Before I go to the final score, let's put in a few comparisons. The last Knowledge Adventure game, Dino Defender, had a 20. Previous games, roughly with the same kinds of aspects, namely puzzles and adventure games; Inca 30, Bram Stoker's Dracula 37, Alone in the Dark 53. Only, all of those games had high-scoring categories, in, atmosphere music and graphics. This is only high-scoring in atmosphere, and not to the degree to make up for much.

Its 27. That puts it well above the current curve, but that's not exactly a recommendation. Its one point below Midwinter and I consider that game's strength to be skiing. I'd say that a 30 is a good recommendation point and this isn't that. Its only of interest if you played it as a child or you want to scare your own child. Mobygames has one contemporary review, unfavorable, 2 out of 5 stars. Curiously, the reviewer, an elementary school teacher, plays on easy, complains that the game is too easy. She also doesn't seem to know what level she's on. The rest of her criticisms are directed towards not being able to navigate, which, admittedly, I think is a reviewer problem rather than a game problem for the most part*** and not being educational. That criticism will not be criticized. She also seems to be naive, as someone apparently told her that Knowledge Adventure was just Sierra's current incarnation. She mentions King's Quest too, but doesn't seem to know that Dr. Brain and King's Quest were made by the same company. I have to wonder how good her teaching skills are...
Next time on stuff that isn't really a shooter, Dungeon Master.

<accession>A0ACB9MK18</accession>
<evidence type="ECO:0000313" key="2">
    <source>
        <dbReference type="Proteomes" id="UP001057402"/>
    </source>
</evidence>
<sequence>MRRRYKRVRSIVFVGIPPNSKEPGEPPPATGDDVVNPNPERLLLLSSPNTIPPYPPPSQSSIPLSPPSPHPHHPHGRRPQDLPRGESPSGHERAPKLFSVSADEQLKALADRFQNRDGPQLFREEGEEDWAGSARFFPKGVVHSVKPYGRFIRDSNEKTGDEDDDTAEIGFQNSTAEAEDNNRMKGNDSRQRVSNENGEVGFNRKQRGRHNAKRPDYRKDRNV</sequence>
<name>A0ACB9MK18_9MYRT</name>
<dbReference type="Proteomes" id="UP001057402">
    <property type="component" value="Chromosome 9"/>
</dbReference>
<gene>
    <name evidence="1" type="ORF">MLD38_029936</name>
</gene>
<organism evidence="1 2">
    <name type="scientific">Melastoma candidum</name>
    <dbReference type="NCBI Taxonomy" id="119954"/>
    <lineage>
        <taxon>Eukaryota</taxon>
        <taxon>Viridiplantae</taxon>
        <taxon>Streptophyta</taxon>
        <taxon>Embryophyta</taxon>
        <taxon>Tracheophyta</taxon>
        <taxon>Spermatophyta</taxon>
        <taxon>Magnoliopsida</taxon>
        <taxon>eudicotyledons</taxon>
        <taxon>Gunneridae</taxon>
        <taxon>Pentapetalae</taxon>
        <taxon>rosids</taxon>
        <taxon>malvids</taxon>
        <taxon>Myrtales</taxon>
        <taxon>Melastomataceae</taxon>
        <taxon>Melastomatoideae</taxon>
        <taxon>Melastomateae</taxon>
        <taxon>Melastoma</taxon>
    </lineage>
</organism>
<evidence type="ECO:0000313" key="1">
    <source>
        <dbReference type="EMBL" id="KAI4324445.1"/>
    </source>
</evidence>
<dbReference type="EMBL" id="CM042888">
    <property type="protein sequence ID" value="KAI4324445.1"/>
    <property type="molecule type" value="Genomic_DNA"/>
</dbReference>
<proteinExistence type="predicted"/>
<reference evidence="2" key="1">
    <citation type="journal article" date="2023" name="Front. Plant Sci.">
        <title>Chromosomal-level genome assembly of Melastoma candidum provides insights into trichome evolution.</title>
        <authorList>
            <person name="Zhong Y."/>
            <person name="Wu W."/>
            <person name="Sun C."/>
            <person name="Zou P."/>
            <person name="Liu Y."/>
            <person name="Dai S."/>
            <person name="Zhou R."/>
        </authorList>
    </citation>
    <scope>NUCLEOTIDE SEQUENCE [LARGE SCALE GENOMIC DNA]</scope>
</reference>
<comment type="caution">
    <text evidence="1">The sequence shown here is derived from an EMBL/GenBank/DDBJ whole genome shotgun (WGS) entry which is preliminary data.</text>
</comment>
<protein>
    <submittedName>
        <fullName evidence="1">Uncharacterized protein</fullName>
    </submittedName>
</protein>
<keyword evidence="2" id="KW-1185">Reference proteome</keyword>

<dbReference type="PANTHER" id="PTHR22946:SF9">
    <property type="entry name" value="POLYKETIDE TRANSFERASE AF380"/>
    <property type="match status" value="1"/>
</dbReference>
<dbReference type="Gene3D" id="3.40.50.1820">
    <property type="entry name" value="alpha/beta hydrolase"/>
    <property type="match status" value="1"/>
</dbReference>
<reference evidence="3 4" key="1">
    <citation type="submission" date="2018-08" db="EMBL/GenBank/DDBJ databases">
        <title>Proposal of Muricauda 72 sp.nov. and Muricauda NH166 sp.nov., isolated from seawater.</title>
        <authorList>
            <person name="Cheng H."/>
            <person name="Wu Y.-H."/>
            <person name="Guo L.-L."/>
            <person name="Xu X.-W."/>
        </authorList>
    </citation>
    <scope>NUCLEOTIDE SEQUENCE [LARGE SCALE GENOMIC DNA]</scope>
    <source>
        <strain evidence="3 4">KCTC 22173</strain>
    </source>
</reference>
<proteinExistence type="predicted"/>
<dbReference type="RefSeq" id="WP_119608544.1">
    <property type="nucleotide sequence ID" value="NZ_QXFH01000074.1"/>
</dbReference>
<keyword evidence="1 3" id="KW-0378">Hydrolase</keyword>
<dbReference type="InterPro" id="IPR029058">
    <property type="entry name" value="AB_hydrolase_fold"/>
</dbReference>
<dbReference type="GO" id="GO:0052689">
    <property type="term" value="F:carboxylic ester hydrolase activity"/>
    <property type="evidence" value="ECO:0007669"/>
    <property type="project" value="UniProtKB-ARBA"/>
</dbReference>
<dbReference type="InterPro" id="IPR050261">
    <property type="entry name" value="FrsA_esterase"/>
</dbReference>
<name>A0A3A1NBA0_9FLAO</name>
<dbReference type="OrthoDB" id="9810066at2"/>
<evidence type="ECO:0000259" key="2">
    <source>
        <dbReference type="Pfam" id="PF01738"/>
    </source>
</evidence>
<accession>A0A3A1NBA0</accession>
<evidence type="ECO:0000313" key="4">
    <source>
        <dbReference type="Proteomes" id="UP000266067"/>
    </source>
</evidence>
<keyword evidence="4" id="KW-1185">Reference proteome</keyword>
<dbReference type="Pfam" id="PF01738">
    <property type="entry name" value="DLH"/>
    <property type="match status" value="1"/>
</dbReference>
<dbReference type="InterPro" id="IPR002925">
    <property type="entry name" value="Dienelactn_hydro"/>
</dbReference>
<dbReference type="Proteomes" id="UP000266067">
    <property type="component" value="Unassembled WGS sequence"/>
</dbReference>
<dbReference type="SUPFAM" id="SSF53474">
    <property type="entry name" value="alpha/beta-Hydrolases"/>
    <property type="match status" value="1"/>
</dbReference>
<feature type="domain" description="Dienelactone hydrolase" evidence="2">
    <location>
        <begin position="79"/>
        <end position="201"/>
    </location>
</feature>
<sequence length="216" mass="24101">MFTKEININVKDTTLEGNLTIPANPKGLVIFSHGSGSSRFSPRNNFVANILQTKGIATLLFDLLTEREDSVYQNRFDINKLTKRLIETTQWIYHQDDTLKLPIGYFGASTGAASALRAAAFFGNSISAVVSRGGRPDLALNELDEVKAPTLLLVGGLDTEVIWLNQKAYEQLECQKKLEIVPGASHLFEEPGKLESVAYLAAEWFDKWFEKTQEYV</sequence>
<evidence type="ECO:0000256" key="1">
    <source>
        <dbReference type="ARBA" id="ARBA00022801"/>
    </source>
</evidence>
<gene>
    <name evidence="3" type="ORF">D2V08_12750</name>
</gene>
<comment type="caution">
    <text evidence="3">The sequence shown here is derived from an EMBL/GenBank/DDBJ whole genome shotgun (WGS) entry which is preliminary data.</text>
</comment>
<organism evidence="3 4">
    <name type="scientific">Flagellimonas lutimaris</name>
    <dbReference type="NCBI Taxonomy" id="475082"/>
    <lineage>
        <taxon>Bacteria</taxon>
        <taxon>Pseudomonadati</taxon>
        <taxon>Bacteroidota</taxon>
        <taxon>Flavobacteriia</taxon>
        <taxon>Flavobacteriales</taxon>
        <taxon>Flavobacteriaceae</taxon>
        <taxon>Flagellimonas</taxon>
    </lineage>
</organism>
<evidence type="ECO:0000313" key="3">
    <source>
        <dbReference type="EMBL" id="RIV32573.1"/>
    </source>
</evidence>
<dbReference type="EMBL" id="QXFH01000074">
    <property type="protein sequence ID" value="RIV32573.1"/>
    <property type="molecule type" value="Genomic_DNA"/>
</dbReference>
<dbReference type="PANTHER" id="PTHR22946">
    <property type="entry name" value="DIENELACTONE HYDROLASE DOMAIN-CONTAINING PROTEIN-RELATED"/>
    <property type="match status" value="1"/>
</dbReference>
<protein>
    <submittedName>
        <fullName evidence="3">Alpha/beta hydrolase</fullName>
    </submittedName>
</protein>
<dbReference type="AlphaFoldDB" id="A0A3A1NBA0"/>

*Clones are as old as the material they're cloned from. Since Dr. Brain is an old man, roughly 70-80 years old, his clone shouldn't have very long to live. Come to think of it, why did the original die?
**I found out...after beating the game, that the help button on the main GUI tells you about the inventory items. That actually would have helped a little bit with the weird items.
***Generally speaking, I feel such criticisms, unfairly leveled, are usually a sign the critic can't really navigate that well in general. See, the endless debates about why Resident Evil sucks and they're just not incompetent at video games.

Friday, August 28, 2020

Blake Stone: Weapons Development and Testing

The level's title just makes me wish this was a Doom-clone, because then at least I'd get a sweet new weapon. Not that I need a new weapon, its just always nice. Right out the gate there are guards. This room is interesting, there are two potted plants blocking access to a couple of doors, one that seems to have a corpse in it. Oh, well. And my ammo problems from the last level is solved by a well-placed secret. Something tells me I better hold on to my health.